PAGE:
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Foot-stompin' and Toe-tappin' Through Appalachia

Early Music Now welcomes Apollo's Fire

Mar. 14, 2017
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Photo credit: Sisi Burns

In a concert that, per Early Music Now’s Executive and Artistic Director Charles Q. Sullivan, “blows off the pretentions of Baroque music to demonstrate, instead, the origins and fresh appeal of music from the Appalachian hills,” Cleveland-based Apollo’s Fire will bring to town some very unfamiliar sounds, indeed. It’s not often we get the chance to hear instruments like the hammered dulcimer, long-neck dulcimer or banjo in a live classical music concert performance in Milwaukee, but that all changes at Saturday’s Early Music Now program.

According to Apollo’s Fire Artistic Director Jeannette Sorrell, their Milwaukee program—titled “Sugarloaf Mountain: An Appalachian Gathering”—will reach back in time “to explore the earliest roots of Appalachian heritage. The immigrants from the British Isles who made the crossing and built the Appalachian community were mostly from the impoverished lower classes. The ballads they brought with them, which date back to the Renaissance and, in some cases, to the Medieval period, include many that are dark and haunting. Topics such as murder and even fratricide are very common in this repertoire; but there are also delightfully playful children’s songs.”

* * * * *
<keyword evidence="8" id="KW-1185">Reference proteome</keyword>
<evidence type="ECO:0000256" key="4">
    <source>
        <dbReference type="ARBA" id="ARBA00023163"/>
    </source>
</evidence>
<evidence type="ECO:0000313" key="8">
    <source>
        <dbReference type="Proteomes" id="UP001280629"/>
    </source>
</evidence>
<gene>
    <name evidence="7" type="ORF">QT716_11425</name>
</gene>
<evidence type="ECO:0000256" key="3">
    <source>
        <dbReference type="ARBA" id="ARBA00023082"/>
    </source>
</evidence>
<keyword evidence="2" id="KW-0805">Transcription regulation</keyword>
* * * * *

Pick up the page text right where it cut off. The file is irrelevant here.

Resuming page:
The music of Appalachia represents a fascinating mixture of influences—English, Scottish, Irish and Welsh as well as African. Indeed, one of the genre’s emblematic instruments, the banjo, was first brought to the region by African American slaves in the 18th century.

Founded in 1992, Apollo’s Fire (aka the Cleveland Baroque Orchestra) has performed throughout Europe and North America. Its concerts have been broadcast on National Public Radio and on Great Britain’s BBC. This award-winning ensemble also has an extensive discography, with multiple albums comprising the music of George Frideric Handel, Claudio Monteverdi, J.S. Bach, Antonio Vivaldi, W.A. Mozart and other greats of the Baroque and Classical Eras. A 2011 release, Come to the River: An Early American Gathering, displays—as this concert will—the group’s crossover appeal into early American and British Isles folk music.

“This program is particularly appealing to me because each of the eight performers is an artist in his or her own right,” Sullivan explains, “and each has experience and particular expertise in this repertoire. And the repertoire! So much that is familiar to us as folksongs but with links back to the Renaissance or even Medieval times. It’s rare to have bluegrass fiddling at an EMN concert, but foot-stompin’ and toe-tappin’ will be welcome at this program!” 

Indeed, we often think of very upbeat tunes when we think of the banjo-plucking music of the hill country of the American Northeast—not “dark and haunting” aforementioned by Sorrell. Truth is, however, that all music evokes the whole of the experience of life. As she explains, “In short, life was hard back in the home country—and it was still hard in the Appalachian hills. But it was also filled with joy and laughter.”

The Apollo’s Fire concert begins at 5 p.m. on Saturday, March 18 at the Zelazo Center for the Performing Arts, 2419 E. Kenwood Blvd. It will be preceded by Early Music Now’s annual silent auction and chocolate reception at 3 p.m. For tickets call 414-225-3113 or visit earlymusicnow.org.

Saturday, Mar 18
UWM Helene Zelazo Center for the Performing Arts


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